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LAMBRO: Obama’s work slowdown
Only thing moving in economy is political spin
Question of the Day
“Unfortunately, the Fed has already pulled all the levers that might make a difference,” University of Maryland economist Peter Morici says.
Meantime, consumer and business spending have slowed, a sign that both remain troubled and pessimistic about the economy’s declining growth. The Fed’s decision to keep its interest rates at near 0 for the next couple of years suggests it does not expect the Obama economy to improve until fiscal policies change.
Those policies are not going to dramatically change if Mr. Obama wins a second term. He has said as much in his campaign speeches in which he has called for raising taxes on investors and small businesses despite the economy’s weakness. So much for his promise to protect the middle class. Take, for example, the punitive taxes that some middle-class Americans will pay under Obamacare — the mandate tax for those who do not want or cannot afford to buy insurance.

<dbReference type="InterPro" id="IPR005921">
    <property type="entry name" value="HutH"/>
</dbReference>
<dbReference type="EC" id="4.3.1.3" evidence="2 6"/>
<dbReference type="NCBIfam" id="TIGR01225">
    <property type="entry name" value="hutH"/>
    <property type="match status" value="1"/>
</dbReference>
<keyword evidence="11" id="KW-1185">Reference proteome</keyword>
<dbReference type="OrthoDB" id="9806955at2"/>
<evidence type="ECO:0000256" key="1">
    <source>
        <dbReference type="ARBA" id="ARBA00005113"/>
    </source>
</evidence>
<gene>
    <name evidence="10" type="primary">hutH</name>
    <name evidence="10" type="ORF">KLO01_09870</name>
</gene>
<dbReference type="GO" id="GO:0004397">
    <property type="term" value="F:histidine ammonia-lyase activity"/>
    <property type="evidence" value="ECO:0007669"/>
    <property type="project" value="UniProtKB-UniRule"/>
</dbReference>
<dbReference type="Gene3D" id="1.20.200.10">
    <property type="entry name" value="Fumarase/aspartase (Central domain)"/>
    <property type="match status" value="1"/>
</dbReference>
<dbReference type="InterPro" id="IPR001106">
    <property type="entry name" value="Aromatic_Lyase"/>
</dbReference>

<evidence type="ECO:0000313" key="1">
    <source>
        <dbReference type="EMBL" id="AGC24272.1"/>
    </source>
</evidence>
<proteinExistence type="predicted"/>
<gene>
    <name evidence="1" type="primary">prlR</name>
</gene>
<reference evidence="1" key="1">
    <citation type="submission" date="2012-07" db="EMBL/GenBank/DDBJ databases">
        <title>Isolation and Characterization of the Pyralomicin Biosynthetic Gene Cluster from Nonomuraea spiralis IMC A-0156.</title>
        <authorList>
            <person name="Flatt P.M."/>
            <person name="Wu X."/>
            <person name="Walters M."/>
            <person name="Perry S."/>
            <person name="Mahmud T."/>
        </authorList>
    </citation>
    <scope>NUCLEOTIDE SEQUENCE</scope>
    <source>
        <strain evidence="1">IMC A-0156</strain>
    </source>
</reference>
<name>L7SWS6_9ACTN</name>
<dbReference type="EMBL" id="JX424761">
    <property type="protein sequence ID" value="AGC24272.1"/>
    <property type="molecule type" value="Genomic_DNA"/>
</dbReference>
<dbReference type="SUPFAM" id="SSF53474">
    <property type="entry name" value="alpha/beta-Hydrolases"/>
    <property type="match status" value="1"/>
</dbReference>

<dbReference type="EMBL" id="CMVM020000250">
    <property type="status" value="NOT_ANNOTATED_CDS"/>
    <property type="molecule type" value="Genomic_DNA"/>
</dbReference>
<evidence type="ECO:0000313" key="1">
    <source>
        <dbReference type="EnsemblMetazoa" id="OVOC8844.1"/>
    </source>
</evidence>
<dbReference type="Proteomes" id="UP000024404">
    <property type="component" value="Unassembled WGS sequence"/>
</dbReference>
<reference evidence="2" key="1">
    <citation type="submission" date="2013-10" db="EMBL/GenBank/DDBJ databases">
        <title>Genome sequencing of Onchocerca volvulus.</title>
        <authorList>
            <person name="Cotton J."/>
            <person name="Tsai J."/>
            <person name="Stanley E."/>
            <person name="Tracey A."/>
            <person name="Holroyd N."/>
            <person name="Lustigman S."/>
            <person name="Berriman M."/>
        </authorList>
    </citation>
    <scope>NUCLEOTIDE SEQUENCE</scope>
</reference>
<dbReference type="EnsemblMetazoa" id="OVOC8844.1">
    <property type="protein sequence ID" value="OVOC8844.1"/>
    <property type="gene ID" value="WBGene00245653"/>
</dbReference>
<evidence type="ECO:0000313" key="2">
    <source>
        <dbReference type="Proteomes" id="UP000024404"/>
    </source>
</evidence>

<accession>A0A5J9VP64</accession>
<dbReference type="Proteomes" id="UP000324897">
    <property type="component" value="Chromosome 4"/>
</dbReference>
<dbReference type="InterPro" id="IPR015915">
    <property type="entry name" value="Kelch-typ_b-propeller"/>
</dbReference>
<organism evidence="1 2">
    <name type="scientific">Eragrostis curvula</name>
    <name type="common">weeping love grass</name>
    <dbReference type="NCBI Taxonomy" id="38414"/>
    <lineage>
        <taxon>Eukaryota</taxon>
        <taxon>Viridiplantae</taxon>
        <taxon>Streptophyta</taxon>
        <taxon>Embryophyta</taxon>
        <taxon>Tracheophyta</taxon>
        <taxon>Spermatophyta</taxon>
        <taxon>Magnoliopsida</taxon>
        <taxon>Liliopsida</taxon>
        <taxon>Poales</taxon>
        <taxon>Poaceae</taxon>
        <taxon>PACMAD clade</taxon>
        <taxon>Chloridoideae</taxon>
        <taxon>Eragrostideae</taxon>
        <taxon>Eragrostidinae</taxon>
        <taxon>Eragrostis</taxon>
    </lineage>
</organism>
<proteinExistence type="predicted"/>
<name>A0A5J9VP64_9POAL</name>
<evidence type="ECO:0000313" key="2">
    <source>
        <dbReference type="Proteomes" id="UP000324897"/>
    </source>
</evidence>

America runs on capital investment, the life blood of our economy. But Mr. Obama says he will raise the capital gains tax rate to 23.8 percent and the dividend top tax rate to a high of 43.4 percent (when the millionaire surcharge is factored in). “Without offsetting changes elsewhere in the tax code, such tax increases would raise the cost of capital for business,” according to an analysis in Investor’s Business Daily.
You won’t hear any of this on the nightly news programs because the networks are in the bag for Mr. Obama. In the past year alone, it was a rarity to see any story on either of the three major networks about the unemployment crisis, falling incomes and the rising poverty rate.
Yet all is not lost. The latest New York Times/CBS News poll shows a “slim majority of likely voters still disapprove of how Mr. Obama has handled the economy and 7 in 10 rank the economy as fairly bad or very bad.”
But this story isn’t going to be told unless Mr. Romney tells it in hard-hitting campaign ads that slam Mr. Obama where he is the most vulnerable. There’s still time for him to turn this election around, as he did for many troubled businesses over his successful, job-creating career.
Donald Lambro is a syndicated columnist and former chief political correspondent for The Washington Times.
© Copyright 2014 The Washington Times, LLC. Click here for reprint permission.
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